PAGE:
SJP – above the rules?


When the adviser charging rules were first promulgated there was a justifiable outcry about how this would benefit bancassurers and vertically integrated businesses. IFAs were rightly concerned about the potential for abuse in the way that costs of sale were calculated: much as they had been for years.

The FSA were very clear. The rules would ensure that businesses of this kind would need to fully cover distribution costs via their adviser charges and that no subsidy from manufacturers would be allowed.

And initially this scenario appeared to play out.

Retirement – Five things that were important in 2014 – and five to look out for in 2015


As one year draws to a close and a new one begins, it’s the perfect time to reflect on the events that have shaped retirement advice in the last 12 months and cast an eye forward to what will be affecting your business in 2015.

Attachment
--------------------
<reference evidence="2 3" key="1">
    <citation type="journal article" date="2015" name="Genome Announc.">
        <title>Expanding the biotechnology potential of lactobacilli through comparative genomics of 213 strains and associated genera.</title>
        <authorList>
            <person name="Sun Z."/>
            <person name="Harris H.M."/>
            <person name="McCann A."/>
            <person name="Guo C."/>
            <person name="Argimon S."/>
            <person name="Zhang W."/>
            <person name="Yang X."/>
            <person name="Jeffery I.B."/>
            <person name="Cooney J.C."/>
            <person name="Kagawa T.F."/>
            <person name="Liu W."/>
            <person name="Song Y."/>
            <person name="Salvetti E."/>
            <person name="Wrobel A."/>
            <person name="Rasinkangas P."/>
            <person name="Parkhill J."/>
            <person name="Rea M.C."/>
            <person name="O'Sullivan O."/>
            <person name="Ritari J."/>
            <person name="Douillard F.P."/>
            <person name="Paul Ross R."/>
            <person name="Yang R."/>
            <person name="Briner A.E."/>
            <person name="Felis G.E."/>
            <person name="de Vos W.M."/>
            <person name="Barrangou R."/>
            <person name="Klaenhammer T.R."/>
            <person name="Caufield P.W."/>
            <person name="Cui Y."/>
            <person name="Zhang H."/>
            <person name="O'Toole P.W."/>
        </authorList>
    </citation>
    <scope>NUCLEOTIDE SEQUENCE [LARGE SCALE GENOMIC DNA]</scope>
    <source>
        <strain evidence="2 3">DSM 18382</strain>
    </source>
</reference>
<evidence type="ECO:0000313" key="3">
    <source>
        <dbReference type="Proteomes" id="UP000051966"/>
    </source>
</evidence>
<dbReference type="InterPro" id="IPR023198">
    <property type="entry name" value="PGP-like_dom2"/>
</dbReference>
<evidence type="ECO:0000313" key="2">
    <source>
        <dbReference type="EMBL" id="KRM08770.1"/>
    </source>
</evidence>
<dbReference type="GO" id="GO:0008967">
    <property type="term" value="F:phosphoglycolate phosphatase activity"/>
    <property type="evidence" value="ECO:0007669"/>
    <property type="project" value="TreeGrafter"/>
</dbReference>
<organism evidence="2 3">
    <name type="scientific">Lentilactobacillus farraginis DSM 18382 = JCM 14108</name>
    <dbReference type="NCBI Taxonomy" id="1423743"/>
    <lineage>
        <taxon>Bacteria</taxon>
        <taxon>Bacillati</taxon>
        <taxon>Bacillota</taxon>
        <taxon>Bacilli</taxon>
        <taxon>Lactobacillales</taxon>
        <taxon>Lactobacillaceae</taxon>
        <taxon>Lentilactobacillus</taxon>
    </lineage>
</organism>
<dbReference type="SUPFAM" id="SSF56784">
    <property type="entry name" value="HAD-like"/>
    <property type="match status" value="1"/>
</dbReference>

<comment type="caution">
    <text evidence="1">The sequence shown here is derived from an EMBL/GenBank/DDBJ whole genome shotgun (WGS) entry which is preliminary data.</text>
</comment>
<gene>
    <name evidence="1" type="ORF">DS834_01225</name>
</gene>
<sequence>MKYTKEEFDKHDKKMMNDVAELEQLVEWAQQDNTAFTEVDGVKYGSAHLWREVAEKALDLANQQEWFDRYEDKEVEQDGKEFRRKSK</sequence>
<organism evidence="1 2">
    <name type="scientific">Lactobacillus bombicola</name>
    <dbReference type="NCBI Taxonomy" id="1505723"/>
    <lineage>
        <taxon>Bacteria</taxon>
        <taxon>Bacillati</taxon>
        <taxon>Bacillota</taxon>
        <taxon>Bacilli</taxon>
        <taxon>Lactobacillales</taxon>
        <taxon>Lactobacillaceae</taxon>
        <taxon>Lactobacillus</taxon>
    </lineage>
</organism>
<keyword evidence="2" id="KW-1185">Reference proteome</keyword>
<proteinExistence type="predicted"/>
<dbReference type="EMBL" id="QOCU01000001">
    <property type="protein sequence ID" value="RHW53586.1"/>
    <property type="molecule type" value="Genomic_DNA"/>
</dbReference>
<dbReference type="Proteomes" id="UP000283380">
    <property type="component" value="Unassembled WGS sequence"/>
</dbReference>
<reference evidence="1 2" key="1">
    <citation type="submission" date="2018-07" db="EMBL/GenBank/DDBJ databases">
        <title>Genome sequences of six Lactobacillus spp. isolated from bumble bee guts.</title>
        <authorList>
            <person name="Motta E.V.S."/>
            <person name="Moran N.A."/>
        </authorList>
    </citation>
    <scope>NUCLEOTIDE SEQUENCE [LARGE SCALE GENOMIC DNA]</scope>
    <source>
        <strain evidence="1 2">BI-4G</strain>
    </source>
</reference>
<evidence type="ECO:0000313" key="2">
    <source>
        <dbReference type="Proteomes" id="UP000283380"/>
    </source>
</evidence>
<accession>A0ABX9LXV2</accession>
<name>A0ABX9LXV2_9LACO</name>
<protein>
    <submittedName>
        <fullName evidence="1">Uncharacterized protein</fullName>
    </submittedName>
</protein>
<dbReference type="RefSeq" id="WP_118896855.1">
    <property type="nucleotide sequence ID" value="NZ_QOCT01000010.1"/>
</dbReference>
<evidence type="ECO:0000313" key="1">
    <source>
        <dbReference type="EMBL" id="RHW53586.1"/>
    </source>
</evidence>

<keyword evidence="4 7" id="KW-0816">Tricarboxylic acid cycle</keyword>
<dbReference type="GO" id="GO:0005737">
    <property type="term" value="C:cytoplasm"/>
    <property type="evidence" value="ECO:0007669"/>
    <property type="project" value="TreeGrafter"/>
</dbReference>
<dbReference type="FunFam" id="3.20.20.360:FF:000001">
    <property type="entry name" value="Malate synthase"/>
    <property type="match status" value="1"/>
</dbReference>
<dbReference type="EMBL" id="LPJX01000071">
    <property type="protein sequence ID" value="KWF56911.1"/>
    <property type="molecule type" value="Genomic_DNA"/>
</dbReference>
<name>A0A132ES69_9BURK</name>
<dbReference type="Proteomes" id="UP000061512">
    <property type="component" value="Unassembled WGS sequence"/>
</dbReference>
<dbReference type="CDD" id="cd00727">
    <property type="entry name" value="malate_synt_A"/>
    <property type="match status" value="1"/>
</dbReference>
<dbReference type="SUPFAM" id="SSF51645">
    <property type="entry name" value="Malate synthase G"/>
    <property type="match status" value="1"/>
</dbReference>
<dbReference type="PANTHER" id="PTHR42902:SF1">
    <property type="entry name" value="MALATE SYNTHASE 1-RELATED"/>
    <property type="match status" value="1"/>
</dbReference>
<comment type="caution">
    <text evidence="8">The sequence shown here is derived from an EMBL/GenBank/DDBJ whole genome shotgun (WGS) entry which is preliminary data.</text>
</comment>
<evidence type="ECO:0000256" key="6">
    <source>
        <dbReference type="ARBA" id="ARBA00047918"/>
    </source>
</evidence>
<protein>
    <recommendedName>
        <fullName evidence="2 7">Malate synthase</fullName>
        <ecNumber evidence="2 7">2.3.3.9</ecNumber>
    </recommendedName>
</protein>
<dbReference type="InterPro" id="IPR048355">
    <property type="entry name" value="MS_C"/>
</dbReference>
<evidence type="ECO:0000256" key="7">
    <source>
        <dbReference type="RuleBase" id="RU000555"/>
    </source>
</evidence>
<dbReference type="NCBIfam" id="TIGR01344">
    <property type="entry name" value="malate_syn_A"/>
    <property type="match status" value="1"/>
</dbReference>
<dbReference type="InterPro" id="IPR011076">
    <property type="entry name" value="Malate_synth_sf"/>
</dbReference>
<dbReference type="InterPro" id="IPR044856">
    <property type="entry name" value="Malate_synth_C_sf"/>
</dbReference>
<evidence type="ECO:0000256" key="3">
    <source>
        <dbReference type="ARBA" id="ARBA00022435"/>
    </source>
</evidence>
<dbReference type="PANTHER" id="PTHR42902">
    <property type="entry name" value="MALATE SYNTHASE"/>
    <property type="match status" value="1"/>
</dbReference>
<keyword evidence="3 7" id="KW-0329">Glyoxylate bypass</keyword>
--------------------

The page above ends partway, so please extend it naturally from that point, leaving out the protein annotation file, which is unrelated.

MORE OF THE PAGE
There’s plenty to choose from so here are five key points from 2014.

  • FCA’s thematic review of annuities – this found the annuity market wasn’t working well for consumers with 80% of those who bought an annuity better off if they’d gone for an open market option. With the findings triggering a market study to ensure consumers get a better deal, we’re likely to see more transparency introduced around annuity sales.

If it looks too good to be true….


The Bank of England base rate has been at a record low now for 6 years and during that time the rates of interest available to savers have dwindled to record lows. As a consequence, it is entirely understandable that investors are seeking a better return with a minimum of risk.